Love, Gilda provides its viewers with a personal, nuanced look at its titular subject. While documentaries tend to stick to the format of interviews with added footage, Love, Gilda uses archived audio, notes, letters, and diary entries to let Gilda Radner tell her story in her own words. The film is laced with interviews from people she inspired, such as SNL cast members Amy Poehler and Bill Hader, who pour through Gilda’s writing with amazement.
Radner was more than just the first cast member of SNL and more than the hilarious characters she created: she was a human being. She struggled with universal issues such as mental health, including battles she fought with eating disorders. She loved being in love and when it left, she didn’t know what to do. Her relationship with fame was one filled with doubt and occasional anger. In 1986, she was diagnosed with “the most unfunny thing in the world,” ovarian cancer. Throughout everything, Gilda used her comedy as a coping mechanism, turning her pain into jokes. Gilda remained a beam of light to every life she touched, from friend Martin Short to husband Gene Wilder.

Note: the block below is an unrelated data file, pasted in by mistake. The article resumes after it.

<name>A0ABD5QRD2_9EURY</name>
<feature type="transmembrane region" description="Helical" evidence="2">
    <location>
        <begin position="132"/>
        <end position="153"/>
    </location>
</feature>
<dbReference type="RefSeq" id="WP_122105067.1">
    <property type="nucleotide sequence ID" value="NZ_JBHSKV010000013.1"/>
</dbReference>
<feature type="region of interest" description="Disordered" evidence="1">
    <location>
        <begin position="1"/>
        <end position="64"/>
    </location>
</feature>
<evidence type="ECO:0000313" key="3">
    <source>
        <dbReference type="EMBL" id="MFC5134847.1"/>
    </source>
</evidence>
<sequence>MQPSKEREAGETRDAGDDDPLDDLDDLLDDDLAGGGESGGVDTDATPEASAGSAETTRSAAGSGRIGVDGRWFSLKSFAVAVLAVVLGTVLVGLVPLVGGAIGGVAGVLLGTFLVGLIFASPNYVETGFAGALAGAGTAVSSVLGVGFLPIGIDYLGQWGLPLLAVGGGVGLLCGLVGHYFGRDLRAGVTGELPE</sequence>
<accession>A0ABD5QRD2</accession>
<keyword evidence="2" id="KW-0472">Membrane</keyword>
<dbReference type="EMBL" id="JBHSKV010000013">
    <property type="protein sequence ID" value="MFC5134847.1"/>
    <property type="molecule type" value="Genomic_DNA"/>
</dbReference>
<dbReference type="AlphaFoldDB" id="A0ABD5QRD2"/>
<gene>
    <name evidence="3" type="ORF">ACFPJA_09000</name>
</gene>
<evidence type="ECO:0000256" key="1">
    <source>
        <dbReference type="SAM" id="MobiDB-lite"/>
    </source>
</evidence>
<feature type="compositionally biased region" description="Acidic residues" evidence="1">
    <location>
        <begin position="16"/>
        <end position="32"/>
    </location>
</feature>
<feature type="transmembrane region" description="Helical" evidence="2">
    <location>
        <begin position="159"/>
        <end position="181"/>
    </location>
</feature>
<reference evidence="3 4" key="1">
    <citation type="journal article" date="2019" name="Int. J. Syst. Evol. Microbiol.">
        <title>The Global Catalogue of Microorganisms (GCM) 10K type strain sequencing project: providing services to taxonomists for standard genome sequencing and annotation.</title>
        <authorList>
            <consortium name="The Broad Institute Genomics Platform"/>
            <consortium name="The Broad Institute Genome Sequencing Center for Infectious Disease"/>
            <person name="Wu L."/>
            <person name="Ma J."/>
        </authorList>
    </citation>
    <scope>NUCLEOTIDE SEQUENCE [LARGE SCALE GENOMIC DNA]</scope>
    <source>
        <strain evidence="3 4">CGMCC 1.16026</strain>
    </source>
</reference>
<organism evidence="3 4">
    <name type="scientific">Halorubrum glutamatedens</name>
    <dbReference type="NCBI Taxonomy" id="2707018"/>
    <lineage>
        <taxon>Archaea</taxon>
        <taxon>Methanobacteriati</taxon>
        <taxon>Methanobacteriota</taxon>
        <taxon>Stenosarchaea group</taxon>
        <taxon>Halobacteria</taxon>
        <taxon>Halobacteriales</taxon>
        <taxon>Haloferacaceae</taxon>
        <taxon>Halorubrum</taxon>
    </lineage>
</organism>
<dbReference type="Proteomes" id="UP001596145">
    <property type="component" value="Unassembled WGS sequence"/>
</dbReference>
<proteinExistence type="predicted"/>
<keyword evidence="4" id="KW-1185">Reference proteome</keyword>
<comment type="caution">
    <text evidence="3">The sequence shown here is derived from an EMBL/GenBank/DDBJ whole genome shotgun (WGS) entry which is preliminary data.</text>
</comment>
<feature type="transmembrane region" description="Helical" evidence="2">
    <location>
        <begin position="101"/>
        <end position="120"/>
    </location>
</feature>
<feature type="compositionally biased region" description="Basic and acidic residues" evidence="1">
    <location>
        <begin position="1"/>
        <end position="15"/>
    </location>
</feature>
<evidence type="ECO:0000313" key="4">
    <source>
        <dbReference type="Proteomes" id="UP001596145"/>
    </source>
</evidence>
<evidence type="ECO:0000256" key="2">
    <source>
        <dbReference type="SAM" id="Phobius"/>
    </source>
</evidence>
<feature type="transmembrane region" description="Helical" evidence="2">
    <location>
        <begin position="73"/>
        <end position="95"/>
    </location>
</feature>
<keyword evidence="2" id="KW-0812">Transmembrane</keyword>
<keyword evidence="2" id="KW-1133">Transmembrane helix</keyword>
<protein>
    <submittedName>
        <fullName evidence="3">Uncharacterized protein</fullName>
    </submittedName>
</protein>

Unlike other documentaries that show a life from beginning to end, the last part of Gilda’s life shown on-screen is her second relapse with cancer, rather than her death which occurred soon after. The film instead decides to go out on a high moment of Gilda — a clip of her performing on Broadway doing what she loved: making people laugh. I think Gilda, herself, would have loved this choice, almost as much as she loved life. By the time the credits rolled, I felt as if I knew Gilda myself and was sorry to see her go.